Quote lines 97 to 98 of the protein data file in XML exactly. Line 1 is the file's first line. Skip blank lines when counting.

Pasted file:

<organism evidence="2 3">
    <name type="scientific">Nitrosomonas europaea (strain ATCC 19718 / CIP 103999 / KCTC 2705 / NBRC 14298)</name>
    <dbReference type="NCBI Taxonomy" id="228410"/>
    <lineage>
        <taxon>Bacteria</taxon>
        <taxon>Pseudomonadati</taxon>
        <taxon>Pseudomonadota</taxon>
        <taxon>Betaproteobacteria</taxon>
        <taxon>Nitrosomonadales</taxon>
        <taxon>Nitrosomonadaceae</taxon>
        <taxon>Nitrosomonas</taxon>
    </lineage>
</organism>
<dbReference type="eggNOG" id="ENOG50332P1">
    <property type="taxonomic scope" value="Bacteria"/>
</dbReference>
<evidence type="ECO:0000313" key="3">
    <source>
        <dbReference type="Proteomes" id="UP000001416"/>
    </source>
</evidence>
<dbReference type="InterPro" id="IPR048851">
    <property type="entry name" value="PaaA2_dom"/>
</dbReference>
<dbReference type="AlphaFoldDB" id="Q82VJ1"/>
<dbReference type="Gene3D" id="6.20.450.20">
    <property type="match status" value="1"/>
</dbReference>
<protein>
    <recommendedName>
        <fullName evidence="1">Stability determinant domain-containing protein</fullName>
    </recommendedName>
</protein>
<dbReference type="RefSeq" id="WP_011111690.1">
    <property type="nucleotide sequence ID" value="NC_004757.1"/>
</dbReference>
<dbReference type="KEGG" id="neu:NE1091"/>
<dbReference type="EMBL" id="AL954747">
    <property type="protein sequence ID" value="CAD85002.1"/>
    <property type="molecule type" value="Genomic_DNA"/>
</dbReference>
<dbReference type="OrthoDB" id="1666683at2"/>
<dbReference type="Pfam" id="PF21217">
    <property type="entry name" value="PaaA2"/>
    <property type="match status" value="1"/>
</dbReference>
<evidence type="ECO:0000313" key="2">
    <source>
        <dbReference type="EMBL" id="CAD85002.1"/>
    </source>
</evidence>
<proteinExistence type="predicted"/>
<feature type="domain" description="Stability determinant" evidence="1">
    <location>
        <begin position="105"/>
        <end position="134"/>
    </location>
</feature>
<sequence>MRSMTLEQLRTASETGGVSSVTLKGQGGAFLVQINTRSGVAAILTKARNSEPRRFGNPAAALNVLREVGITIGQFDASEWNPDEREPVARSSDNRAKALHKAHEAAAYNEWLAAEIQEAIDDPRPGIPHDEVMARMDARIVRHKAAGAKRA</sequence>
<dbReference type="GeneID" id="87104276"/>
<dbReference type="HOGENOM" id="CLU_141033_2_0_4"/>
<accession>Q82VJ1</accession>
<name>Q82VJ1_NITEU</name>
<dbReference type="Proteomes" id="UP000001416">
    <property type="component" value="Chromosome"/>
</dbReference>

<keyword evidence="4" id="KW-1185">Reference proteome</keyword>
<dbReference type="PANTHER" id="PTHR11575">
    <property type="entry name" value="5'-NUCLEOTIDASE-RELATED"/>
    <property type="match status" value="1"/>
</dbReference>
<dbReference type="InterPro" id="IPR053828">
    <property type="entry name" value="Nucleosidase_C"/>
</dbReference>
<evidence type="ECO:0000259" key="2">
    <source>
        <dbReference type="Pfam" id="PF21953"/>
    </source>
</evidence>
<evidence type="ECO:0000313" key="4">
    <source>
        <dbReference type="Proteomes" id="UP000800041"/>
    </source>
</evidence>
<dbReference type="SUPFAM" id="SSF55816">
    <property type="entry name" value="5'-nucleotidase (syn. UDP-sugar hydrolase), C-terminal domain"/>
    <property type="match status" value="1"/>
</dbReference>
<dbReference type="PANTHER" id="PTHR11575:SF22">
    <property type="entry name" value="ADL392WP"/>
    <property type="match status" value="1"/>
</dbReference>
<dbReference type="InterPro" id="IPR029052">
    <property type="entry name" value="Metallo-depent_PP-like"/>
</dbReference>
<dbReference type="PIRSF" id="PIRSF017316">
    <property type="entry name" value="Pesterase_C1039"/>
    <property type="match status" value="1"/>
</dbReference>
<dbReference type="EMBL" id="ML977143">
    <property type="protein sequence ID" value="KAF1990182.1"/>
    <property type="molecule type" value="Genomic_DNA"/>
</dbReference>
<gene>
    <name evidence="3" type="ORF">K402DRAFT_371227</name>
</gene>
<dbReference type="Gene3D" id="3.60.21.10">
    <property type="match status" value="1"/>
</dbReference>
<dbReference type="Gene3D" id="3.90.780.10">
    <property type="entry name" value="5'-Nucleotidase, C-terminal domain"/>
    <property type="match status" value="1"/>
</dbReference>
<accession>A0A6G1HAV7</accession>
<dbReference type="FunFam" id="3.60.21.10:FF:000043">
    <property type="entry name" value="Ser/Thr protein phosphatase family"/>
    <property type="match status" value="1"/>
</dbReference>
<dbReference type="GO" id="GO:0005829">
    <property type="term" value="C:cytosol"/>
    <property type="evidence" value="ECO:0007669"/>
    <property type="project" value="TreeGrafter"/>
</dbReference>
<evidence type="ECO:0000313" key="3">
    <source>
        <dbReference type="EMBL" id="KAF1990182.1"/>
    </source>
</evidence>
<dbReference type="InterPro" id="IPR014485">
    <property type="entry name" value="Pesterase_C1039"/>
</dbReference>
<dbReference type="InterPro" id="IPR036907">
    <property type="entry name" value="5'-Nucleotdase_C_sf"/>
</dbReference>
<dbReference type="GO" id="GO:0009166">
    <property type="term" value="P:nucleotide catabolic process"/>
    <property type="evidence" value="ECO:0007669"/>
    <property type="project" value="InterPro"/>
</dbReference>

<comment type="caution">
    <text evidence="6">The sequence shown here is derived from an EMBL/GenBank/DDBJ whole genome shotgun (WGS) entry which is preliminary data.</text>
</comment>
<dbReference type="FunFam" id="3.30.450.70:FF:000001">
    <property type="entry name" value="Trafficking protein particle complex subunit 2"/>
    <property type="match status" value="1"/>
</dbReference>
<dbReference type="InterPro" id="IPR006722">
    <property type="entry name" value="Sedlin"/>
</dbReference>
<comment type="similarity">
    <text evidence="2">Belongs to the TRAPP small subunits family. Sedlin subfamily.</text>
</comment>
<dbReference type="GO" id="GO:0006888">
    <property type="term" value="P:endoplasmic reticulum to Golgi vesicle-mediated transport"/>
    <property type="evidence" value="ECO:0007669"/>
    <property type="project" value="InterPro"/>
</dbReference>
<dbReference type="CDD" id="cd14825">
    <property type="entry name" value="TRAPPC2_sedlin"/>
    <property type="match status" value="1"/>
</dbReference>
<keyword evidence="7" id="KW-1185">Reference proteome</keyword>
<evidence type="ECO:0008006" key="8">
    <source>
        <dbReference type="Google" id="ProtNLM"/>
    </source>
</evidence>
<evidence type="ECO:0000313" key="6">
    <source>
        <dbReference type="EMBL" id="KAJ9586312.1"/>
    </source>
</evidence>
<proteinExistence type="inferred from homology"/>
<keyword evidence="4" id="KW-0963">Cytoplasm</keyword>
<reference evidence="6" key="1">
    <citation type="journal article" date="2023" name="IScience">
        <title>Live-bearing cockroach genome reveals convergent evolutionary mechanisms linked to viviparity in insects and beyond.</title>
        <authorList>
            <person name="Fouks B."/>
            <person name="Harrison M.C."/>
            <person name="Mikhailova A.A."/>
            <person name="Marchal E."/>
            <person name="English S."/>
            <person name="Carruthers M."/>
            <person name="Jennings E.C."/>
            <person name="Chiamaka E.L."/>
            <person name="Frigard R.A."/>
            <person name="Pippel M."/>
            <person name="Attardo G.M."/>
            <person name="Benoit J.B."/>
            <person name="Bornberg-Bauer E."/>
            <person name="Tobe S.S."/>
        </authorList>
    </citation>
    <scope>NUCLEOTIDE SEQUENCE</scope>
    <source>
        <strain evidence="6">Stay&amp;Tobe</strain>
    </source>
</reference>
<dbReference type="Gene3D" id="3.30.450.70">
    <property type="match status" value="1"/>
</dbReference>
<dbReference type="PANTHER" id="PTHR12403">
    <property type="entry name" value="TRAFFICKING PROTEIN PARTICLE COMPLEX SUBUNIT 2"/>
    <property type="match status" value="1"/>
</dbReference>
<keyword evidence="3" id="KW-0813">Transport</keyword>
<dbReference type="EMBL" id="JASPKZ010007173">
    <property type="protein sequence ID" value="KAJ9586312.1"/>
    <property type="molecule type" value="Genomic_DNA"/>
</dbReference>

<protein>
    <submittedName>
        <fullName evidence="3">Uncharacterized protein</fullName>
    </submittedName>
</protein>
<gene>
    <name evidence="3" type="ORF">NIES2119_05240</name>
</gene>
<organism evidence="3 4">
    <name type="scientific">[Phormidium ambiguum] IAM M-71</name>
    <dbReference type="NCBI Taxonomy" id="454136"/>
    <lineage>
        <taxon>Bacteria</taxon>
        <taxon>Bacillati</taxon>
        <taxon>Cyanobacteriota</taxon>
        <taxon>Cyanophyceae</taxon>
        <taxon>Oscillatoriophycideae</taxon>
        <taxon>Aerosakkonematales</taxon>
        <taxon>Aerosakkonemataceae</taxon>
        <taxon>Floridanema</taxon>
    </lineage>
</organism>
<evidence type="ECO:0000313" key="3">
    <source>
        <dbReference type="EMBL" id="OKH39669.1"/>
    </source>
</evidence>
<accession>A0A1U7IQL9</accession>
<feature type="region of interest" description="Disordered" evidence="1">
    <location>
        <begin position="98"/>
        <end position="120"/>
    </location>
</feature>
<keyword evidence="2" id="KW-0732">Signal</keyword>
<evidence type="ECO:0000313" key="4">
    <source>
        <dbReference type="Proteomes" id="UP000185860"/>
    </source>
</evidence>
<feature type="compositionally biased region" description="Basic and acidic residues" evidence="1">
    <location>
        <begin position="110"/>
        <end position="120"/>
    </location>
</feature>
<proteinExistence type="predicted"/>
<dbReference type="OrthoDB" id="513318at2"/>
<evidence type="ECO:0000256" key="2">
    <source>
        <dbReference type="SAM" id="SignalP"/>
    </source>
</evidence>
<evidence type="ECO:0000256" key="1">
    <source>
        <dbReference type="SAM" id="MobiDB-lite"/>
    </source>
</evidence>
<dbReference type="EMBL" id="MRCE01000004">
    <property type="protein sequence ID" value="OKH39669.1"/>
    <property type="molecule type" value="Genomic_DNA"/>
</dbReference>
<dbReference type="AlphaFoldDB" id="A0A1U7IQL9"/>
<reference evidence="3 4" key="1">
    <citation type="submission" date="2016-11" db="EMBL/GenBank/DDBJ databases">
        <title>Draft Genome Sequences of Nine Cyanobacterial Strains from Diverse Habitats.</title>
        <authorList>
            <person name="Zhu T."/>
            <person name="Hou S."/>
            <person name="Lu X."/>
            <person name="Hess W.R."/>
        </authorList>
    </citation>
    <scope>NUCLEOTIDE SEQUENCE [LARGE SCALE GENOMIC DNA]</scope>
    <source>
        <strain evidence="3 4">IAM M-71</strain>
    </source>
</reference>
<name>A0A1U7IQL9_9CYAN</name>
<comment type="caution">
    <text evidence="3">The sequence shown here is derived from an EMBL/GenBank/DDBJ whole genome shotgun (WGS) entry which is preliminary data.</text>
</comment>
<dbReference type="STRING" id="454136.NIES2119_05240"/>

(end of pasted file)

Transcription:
    <property type="entry name" value="Pesterase_C1039"/>
    <property type="match status" value="1"/>